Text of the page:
The Coleambally irrigation area is situated about 250 miles north of Melbourne in the Riverina area of New South Wales, Australia. The town of Coleambally was established in 1968 by the New South Wales government for the sole purpose of supporting those who were first encouraged to establish irrigated agriculture in the area. Today, the town is home to Australia’s fourth-largest irrigation company, Coleambally Irrigation. The organizational structure of Coleambally Irrigation is different from other irrigation corporations because of its two cooperatives: Coleambally Irrigation Co-operative Limited (CICL) and Coleambally Irrigation Mutual Co-operative Limited (CIMCL). Each cooperative has a separate board, and one of the strengths of the model is that it separates the responsibility for day-to-day operations from the responsibility for future asset refurbishment and replacement.
CICL is focused on managing and maintaining its gravity irrigation supply and drainage system and provides corporate services. It is not an overstatement to say that CICL is devoted to providing excellent service to its farmers. In fact, CICL is wholly farmer owned. Being a farmer-owned cooperative ensures that the owners and operators of the 491 farms within the irrigation area have their concerns heard and their needs met.
Managing an irrigation cooperative covering over 1,128 million acres, of which 195,000 acres are intensively irrigated; 321 miles of supply channels; and 456 miles of drainage channels can be mind-boggling. Precision is key, and a constant drive for innovative water management ideas is imperative.
Crops such as rice, cotton, corn, soybeans, wheat, barley, and canola are grown in the area CICL serves. Each crop has its own water needs, and irrigators require a strict water order and control system.
To ensure that every drop of water is going to the right location in a timely manner and is efficiently used, CICL implemented a total channel control (TCC) system. The system allows CICL to execute a farmer’s water orders within a matter of 2 hours. During the fulfillment process, human interaction is not needed. The TCC system precisely regulates water flow and measurements while keeping control of water orders and accounting.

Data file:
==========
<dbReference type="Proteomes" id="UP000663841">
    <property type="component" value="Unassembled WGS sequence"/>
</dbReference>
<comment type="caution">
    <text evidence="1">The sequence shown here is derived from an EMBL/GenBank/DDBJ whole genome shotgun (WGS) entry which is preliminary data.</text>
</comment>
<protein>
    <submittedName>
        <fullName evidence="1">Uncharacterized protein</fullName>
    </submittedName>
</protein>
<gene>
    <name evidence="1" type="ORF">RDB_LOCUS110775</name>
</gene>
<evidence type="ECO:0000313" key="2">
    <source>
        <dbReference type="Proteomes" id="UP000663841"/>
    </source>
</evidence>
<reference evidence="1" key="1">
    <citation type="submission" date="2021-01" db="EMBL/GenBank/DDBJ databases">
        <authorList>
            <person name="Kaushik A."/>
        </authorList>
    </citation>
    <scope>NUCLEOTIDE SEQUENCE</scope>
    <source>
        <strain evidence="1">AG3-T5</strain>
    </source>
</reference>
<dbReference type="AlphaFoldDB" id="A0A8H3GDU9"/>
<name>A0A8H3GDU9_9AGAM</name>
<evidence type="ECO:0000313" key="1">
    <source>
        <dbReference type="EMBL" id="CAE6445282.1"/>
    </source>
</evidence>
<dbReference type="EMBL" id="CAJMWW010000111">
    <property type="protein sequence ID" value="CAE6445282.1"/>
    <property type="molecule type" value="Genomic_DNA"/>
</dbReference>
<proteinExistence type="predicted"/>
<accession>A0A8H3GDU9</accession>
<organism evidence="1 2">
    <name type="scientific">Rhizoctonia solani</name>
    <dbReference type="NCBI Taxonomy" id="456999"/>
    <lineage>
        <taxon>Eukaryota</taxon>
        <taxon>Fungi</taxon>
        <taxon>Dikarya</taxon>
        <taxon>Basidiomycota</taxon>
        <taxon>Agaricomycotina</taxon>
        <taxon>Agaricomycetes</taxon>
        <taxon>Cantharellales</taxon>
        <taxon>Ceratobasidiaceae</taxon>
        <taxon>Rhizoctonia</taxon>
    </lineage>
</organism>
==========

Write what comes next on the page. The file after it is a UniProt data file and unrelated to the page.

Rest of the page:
CIMCL was created in January 2000 as a separate cooperative and is responsible for ensuring that there are sufficient funds to maintain the major infrastructure assets. The infrastructure consists of channels, drains, bridges, culverts, regulators, pipes, and meters with varying life expectancies of 20–100 years.
CIMCL has asked all members to pay an annual asset levy per delivery entitlement to fund the future replacement of the irrigation infrastructure. A typical farm holds 1,400 delivery entitlements and 1,400 water entitlements (one water entitlement equals 0.811 acre-feet). The CIMCL charges do not cover the earthen channels; these are maintained by CICL as part of its annual maintenance program.
Every 5 years, CIMCL completes an independent modern engineering equivalent replacement asset (MEERA) assessment of the irrigation district’s assets, including a forecast of their remaining useful operational lives. The MEERA report, coupled with a reliable funding supply, allows CIMCL to update, fix, and replace infrastructure to ensure that the water delivery system remains on the cutting edge.
By working with their farmers, using leading industry technology to manage water, and implementing a sustainable infrastructure plan, Coleambally Irrigation remains the clever company with clever farmers working in close collaboration with the community and the environment.